In BRANDED, Ladd plays Choya, a bandit who poses as the long-lost son of a wealthy Texas rancher. Shamed by the kindness of his new family and attracted to his lovely "sister," Choya vows to right the wrong he's done them. He rides out in search of the real missing heir...and into adventure as big as the western sky.
They don't make 'em like Branded
anymore. Actually, they hardly make 'em at all. Westerns, that is, with their big skies and scenic technicolor vistas, rousing musical scores, cattle and cowpokes, bad guys and prairie damsels, horses and wagons and dust. Branded
has all of that, and a good story, decent acting, and superior writing to go with it. Alan Ladd plays Choya, a morally ambiguous loner (asked if he has any friends or kinfolk, he submits "my guns" and "my horse") and falsely-accused bandit who gets pulled into a "foolproof" million dollar scam that involves impersonating the long-lost son of a rich Texas cattle rancher. Needless to say, complications ensue. The villain (Robert Keith) starts getting antsy; the rancher, Lavery (Charles Bickford), and his wife turn out to be kind, decent folks; Choya takes an interest in his "sister" (Mona Freeman) that goes well beyond fraternal devotion; and his conscience kicks in, too. His ruse revealed, feeling guilt-ridden and seeking redemption, Choya spends the second half of the film on a quest to find the real missing Lavery heir (no easy task, as "Tonio" has been raised by a notorious Mexican outlaw)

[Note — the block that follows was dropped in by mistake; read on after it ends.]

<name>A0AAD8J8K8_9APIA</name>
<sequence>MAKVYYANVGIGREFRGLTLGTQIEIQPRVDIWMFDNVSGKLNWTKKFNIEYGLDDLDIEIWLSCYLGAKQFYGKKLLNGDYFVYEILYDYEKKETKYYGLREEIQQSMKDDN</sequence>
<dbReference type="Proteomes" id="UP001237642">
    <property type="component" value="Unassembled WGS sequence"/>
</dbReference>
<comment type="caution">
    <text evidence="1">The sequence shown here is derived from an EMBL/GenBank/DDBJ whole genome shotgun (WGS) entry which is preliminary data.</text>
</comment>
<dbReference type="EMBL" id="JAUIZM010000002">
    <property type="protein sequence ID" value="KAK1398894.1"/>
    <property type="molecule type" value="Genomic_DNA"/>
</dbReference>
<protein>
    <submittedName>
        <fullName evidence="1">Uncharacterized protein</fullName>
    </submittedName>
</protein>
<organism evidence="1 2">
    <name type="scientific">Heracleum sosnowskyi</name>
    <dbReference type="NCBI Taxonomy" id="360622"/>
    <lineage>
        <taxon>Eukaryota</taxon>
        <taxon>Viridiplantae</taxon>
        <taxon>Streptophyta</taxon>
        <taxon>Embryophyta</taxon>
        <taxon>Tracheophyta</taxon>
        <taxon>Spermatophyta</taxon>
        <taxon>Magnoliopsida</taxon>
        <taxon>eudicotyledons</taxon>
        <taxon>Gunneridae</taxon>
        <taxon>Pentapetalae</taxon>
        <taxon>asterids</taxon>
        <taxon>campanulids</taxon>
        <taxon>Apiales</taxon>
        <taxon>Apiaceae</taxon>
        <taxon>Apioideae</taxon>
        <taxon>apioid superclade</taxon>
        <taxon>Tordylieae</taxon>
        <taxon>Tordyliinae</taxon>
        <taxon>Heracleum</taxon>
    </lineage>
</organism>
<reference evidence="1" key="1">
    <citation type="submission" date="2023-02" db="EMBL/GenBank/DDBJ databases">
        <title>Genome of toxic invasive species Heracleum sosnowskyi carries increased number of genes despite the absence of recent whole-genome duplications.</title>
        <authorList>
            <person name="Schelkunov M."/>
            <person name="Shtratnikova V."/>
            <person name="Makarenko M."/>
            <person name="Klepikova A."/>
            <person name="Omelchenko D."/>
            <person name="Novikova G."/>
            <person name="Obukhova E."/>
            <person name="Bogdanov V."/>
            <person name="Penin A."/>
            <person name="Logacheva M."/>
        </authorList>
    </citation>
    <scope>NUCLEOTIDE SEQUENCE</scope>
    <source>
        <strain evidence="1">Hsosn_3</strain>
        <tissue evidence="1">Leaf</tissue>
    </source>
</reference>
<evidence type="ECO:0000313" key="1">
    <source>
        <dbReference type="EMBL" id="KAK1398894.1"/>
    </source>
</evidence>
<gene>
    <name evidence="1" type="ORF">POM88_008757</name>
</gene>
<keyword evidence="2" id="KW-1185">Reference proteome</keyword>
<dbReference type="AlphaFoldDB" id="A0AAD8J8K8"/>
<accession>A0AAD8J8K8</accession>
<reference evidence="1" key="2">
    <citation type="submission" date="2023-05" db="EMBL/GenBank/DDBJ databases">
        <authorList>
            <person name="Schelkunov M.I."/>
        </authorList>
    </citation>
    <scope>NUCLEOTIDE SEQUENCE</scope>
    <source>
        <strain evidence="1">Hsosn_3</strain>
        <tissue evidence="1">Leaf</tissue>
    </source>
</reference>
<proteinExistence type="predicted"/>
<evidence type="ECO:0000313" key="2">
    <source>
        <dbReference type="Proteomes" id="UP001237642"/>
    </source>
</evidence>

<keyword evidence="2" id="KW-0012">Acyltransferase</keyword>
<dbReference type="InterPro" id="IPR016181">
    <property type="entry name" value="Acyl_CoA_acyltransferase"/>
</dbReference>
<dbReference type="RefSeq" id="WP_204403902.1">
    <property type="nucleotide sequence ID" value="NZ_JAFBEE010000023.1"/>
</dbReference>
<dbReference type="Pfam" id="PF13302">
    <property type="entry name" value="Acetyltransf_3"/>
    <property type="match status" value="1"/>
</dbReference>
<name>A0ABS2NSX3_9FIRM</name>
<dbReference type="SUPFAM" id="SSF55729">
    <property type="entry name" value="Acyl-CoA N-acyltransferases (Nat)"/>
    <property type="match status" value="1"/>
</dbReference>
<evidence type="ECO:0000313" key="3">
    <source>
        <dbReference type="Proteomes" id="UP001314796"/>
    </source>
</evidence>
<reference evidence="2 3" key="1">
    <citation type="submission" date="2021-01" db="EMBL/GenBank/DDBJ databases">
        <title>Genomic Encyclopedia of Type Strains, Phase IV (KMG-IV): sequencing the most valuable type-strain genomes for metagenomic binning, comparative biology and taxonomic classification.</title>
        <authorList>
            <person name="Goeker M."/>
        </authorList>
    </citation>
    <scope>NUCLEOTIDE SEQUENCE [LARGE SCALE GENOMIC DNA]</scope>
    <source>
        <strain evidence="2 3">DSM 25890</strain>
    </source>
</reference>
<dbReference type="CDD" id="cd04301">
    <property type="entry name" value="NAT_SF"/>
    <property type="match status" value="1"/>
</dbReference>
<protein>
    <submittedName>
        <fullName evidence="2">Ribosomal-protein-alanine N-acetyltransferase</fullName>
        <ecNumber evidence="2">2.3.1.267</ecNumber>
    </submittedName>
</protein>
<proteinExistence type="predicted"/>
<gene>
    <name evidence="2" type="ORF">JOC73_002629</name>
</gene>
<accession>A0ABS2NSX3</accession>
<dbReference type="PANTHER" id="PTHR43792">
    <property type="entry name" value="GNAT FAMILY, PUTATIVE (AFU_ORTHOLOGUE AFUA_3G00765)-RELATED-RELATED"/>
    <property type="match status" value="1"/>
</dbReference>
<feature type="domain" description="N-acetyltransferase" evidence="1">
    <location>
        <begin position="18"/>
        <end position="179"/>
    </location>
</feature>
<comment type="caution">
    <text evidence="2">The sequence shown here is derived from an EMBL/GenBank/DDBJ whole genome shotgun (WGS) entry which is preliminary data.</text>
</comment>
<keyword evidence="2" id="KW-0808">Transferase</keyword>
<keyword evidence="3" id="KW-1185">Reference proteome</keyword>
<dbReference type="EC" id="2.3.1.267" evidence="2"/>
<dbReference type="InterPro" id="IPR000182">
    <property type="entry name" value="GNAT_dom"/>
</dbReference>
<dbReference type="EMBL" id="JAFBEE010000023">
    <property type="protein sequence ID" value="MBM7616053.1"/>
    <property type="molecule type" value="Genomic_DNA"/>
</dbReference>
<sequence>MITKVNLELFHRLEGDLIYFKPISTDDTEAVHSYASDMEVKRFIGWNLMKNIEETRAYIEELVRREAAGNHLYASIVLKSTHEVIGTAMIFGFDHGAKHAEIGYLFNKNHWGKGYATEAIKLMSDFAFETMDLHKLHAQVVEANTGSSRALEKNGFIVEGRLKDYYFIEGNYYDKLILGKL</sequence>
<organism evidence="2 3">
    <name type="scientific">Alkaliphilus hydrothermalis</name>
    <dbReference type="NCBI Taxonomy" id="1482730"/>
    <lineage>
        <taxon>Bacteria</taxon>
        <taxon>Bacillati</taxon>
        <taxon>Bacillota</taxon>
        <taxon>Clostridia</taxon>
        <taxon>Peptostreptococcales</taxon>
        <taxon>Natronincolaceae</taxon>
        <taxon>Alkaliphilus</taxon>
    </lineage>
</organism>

and, in the end, to discover that what he really wants and needs is the family he's just betrayed. We all know how it will turn out, of course, but Branded
is a good, wholesome family fare, and a lot of fun to boot. This DVD release contains no bonus features. --Sam Graham